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OK, here's one for a boring Friday: describe taste(13 posts)

OK, here's one for a boring Friday: describe tasteAllisonHayes
Jul 5, 2002 9:04 AM
Describe the taste of:

1. a watermelon
2. ice cream
3. lobster
4. beer
5. a hamburger

pick any one or do all of them...
there are people who get paid for thisColnagoFE
Jul 5, 2002 9:19 AM
I've seen specials...where the job is to taste existing product (say doritos) and decide on new conbinations. how does one prepare for such a career?

hard to describe taste with language but:

1. sweet, mildly citrus, cold
2. assuming vanilla--buttery, sweet, cold
3. buttery, salty, lemon
4. breadlike, slightly saline, fizzy, somewhat bitter
5. oily, meaty, salty, smoky
there are people who get paid for thisAllisonHayes
Jul 5, 2002 9:32 AM
Aren't you describing merely the attributes of taste? For example, I cannot describe the "taste" of a watermelon. What is the watermelon's sweetness? How is its sweetness different from that of a papaya for example?

I just had a slice of a cold, crisp, juicy, sweet watermelon. But what exactly is its taste?
I suppose there is a vocabulary for those who do thisColnagoFE
Jul 5, 2002 11:37 AM
You can't escape language.
re: OK, here's one for a boring Friday: describe tasteDougSloan
Jul 5, 2002 9:35 AM
1. a watermelon "good"
2. ice cream "good"
3. lobster "very good"
4. beer "mostly good, if cold"
5. a hamburger "good, but better with bacon, bleu cheese, and mushrooms"

Hah, harder than physics, metaphysics or chemistry isn't it?AllisonHayes
Jul 5, 2002 9:50 AM
But of course it IS chemistry, physics and metaphysics isn't it?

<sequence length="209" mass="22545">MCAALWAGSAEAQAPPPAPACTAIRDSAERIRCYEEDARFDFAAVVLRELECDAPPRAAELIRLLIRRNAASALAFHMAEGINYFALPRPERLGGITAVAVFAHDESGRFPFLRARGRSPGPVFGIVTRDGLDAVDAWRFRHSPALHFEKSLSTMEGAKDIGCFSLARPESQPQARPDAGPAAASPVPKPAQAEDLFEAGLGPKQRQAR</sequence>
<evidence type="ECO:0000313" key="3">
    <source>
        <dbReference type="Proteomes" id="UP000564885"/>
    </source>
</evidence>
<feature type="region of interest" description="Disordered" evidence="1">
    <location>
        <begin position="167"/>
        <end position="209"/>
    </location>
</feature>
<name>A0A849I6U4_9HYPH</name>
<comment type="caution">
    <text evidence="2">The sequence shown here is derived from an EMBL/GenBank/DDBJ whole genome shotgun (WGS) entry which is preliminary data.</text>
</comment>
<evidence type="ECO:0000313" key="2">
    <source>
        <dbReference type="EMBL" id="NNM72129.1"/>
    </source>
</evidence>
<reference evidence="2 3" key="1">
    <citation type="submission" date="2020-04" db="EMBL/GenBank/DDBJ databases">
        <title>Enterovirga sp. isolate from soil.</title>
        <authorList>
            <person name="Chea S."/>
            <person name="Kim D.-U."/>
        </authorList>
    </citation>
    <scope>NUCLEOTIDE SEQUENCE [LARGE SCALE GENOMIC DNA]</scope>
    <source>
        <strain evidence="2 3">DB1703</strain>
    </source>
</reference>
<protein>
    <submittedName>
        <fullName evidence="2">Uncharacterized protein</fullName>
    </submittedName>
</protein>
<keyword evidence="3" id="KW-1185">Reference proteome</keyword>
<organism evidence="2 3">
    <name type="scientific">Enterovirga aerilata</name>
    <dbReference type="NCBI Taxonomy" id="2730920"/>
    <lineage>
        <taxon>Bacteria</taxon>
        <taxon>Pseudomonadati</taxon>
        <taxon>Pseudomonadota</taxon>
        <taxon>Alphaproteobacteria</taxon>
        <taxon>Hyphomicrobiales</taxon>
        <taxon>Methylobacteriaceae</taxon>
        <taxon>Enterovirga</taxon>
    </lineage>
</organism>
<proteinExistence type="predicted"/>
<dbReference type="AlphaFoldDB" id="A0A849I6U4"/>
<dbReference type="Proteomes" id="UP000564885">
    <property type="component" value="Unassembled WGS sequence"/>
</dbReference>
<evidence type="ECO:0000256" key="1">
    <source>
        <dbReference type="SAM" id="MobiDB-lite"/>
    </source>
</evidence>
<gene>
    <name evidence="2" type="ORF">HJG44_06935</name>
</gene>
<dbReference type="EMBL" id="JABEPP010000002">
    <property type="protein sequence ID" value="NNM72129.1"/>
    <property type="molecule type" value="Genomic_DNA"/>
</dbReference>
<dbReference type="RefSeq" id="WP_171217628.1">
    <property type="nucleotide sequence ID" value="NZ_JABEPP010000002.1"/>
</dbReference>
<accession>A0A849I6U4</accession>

wasn't hard at allDougSloan
Jul 5, 2002 9:55 AM
You did not say *how* to describe the foods. I described them perfectly well. "Good" is a description, isn't it?

sounds like a typical lawyer response to me...AllisonHayes
Jul 5, 2002 10:10 AM
but can you describe "how" they taste?
but, but...DougSloan
Jul 5, 2002 10:15 AM
"Madame, *how* does your lobster taste?"

"It's very good, thank you."


Doug :-)
do they teach you guys tautologic reasoning in law school? nmAllisonHayes
Jul 5, 2002 10:35 AM
no, no, noDougSloan
Jul 5, 2002 5:13 PM
The point was that describing food as "good" is not limited to lawyers.

A challenge for the bio-chemistsMcAndrus
Jul 5, 2002 11:32 AM
I am not a chemist and have next-to-no background in chemistry. However, I do believe the answer to your question lies in bio-chemistry.

You can distinguish different tastes by describing how the taste buds of the tongue react to each food.

For instance, watermelon creates X quantity release of Y chemicals while ice cream causes a X-10 quantity release of Z chemicals.

That's the only scientific way. Any other way is purely subjective and relies on circular reasoning - watermelon is as sweet as muskmelon, ice cream is as sweet as cake, everything tastes like chicken, etc.
think about wineColnagoFE
Jul 5, 2002 11:39 AM
I mean there is a whole language involved in describing wine...(ie...woody, tannic, berry notes etc.)